Karla Bonoff and Livingston Taylor came to town for two holiday themed shows at the Dakota this week. Karla has listed upcoming appearances here. This is a beautiful, beautiful show. Among other upcoming shows I want to note that they will hit the Birchmere in Alexandria on Tuesday. I don’t think you’ll be disappointed if you seize the opportunity to see the show. We made it last night and had a ball.
Taylor came out on stage an hour before the show to tweak his guitar. Picking a chord in the dark, he struck the instantly recognizable Taylor guitar sound. I walked up close to the stage. To my surprise, he extended his hand and introduced himself. “Livingston Taylor,” he said. I didn’t have any doubt about that. I told him I’d been a fan since his first album on Atco. “That was a week or two ago,” he said.
During the show Livingston mentioned that he recorded a set of songs with the BBC Concert Orchestra earlier this year, arrangements by Bill Elliott (of Berklee College of Music). He is posting a song a month to YouTube. “I Will Be In Love With You” goes back “a week or two” and still sounds pretty, pretty good to me. The song originally appeared on his album Three Way Mirror (1978), which also included “Going Round One More Time.” Brother James subsequently covered “Going Round” on That’s Why I’m Here.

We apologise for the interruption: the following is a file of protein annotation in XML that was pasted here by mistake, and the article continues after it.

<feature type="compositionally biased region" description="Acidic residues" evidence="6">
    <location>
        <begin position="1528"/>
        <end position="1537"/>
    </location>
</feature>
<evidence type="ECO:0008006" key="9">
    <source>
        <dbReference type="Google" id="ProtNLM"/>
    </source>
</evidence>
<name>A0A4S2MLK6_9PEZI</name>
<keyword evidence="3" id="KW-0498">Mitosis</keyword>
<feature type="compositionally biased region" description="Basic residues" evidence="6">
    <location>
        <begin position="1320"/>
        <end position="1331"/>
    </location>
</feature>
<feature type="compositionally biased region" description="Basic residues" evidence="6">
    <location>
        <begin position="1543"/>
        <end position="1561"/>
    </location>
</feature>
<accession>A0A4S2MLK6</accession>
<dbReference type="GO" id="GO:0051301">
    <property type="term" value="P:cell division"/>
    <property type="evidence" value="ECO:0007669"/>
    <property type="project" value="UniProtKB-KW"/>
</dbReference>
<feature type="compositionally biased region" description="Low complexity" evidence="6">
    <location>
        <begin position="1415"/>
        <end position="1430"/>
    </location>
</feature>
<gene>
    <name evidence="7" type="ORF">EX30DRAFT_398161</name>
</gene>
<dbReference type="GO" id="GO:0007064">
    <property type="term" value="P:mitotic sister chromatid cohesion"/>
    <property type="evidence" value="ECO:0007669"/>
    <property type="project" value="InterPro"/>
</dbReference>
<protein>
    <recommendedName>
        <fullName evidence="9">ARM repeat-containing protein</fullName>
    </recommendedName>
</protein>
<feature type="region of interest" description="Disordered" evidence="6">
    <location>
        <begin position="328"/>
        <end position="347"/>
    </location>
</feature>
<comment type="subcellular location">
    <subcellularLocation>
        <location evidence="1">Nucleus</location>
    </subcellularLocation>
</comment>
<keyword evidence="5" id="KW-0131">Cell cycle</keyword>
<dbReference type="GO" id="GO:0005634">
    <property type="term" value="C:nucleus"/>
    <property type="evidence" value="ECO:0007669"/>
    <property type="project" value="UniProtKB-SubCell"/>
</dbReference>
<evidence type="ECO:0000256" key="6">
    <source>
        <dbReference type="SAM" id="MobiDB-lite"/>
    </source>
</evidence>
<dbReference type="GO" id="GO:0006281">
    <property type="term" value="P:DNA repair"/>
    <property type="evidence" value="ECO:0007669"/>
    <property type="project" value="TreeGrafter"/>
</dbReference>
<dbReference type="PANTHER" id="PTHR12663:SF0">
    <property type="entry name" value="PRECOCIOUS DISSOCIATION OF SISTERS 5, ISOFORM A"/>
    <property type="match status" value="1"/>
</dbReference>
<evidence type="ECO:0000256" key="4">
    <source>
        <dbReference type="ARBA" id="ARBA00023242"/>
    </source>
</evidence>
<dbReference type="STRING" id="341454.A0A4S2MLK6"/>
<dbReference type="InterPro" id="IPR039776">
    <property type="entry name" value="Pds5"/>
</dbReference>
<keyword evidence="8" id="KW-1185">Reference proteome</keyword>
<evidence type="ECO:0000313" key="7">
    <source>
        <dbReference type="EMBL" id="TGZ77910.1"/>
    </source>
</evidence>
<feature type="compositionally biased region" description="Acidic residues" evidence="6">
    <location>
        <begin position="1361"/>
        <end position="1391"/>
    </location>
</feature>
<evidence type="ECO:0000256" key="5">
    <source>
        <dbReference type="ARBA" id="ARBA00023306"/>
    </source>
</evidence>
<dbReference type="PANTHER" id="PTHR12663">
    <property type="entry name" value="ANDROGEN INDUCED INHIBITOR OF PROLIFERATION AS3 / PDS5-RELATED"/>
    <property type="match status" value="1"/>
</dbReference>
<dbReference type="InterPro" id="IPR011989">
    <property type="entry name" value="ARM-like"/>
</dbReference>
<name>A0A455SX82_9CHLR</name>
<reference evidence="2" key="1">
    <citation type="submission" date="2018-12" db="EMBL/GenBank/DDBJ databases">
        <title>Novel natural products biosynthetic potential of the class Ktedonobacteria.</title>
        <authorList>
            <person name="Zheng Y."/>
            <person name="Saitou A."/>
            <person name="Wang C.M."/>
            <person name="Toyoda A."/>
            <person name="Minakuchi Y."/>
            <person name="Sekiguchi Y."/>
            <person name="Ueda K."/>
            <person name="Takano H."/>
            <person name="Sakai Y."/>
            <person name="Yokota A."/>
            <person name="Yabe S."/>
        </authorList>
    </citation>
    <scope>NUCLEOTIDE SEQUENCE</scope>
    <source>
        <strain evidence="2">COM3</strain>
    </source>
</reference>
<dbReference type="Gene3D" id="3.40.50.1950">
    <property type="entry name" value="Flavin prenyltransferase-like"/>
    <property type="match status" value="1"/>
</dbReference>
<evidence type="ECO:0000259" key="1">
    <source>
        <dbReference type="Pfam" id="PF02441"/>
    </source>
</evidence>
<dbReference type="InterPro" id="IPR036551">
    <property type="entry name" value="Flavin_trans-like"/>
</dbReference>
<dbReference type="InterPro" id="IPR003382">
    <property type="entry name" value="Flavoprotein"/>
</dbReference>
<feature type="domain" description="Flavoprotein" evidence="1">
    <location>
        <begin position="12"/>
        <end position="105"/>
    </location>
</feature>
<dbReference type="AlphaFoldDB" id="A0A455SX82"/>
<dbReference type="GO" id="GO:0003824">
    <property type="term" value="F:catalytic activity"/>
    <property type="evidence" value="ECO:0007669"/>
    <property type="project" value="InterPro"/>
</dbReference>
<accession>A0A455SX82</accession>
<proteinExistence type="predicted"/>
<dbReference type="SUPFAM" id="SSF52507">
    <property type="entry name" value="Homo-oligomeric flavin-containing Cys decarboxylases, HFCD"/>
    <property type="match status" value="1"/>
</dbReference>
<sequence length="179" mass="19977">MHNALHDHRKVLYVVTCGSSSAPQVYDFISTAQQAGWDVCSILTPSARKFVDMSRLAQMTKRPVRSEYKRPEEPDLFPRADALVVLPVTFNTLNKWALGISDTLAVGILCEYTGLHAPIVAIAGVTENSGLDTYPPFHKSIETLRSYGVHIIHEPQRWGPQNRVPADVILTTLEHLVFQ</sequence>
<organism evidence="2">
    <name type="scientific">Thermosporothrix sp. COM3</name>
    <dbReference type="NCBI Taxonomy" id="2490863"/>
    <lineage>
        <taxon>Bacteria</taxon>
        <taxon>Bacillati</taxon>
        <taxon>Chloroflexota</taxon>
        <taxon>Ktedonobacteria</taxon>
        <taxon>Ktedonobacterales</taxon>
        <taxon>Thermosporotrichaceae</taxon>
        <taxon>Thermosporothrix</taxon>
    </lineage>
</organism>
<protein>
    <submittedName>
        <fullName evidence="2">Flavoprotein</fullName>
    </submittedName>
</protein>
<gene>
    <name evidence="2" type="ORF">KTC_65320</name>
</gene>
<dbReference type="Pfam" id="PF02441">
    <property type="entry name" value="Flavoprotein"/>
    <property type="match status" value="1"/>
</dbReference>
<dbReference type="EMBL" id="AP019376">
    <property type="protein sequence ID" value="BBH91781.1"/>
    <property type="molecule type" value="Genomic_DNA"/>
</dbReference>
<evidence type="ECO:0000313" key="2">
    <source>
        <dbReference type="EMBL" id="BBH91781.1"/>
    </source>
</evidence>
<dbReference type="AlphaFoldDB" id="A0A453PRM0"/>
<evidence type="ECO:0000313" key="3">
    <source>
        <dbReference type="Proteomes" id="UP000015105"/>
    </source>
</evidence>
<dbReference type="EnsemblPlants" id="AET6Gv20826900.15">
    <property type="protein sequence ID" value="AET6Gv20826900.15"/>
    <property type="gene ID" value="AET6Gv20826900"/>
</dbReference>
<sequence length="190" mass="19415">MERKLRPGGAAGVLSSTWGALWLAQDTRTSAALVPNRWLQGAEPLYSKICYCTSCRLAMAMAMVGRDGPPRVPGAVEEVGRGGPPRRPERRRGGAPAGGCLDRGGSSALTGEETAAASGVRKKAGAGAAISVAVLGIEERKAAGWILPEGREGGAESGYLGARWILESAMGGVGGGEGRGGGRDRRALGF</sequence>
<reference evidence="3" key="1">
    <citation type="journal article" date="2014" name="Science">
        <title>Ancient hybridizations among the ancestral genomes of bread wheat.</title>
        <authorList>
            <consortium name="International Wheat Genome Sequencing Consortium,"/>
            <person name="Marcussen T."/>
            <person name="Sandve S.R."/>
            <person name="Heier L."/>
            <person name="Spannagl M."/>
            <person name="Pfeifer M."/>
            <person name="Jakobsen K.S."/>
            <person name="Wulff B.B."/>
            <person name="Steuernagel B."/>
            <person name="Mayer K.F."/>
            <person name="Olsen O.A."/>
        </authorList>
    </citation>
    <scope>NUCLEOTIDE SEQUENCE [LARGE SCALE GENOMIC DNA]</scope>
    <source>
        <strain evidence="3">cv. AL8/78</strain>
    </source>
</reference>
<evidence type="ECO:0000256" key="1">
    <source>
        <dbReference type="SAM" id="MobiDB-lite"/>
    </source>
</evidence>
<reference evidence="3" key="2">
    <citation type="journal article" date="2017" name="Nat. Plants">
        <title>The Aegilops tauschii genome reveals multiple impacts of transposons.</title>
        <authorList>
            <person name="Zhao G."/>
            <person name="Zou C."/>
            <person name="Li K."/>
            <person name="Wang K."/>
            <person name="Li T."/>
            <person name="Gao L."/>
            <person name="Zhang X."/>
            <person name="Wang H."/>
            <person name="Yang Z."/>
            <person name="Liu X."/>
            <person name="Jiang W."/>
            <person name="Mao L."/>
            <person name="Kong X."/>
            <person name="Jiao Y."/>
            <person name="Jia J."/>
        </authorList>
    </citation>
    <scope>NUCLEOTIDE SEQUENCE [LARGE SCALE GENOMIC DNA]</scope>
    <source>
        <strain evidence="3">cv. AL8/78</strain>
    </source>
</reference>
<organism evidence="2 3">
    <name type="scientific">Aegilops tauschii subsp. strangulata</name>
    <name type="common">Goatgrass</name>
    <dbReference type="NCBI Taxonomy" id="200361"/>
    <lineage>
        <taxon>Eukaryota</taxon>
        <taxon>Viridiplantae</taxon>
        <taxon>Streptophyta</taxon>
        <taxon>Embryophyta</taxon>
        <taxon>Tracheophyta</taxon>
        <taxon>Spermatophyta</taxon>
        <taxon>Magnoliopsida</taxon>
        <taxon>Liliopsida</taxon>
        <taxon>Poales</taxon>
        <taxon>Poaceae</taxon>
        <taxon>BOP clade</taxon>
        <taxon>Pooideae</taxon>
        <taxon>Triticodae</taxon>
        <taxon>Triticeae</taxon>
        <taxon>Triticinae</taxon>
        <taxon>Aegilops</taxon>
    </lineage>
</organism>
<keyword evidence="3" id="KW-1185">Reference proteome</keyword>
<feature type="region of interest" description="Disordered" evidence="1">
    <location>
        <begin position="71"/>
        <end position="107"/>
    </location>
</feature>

Playing two sets with an intermission, Livingston and Karla rotate on and off the stage. They also share the stage for several songs in both sets with Livingston occasionally adding harmony parts to Karla’s songs. Karla is a poignant songwriter with a voice to match. We love her work.
Livingston and Karla came out together for the encore in elvish hats (photo at top) to play three Christmas songs. When they took the stage, however, someone at the table next to us shouted out for the classic folk song “The Water Is Wide.” Livingston responded, “Let’s do it,” and added a harmony part along with guitarist Sean McCue to Karla’s lead vocal. In Karla’s recorded version below, James Taylor and J.D. Souther add the harmony parts in the third and fourth verses. Last night it went something like this.
Livingston Taylor has had a long career teaching at Berklee College of Music in Boston. He turns his teaching to entertaining use in the course of his performance. Unfortunately, YouTube seems to have inserted ads before just about every video posted to the site. If Livingston’s motto is “always be teaching,” YouTube’s is “always be selling.” For me it almost entirely dampens the joy of sharing the videos. Here I nevertheless wanted to bring this unusual and enjoyable show to the attention of readers who might be interested.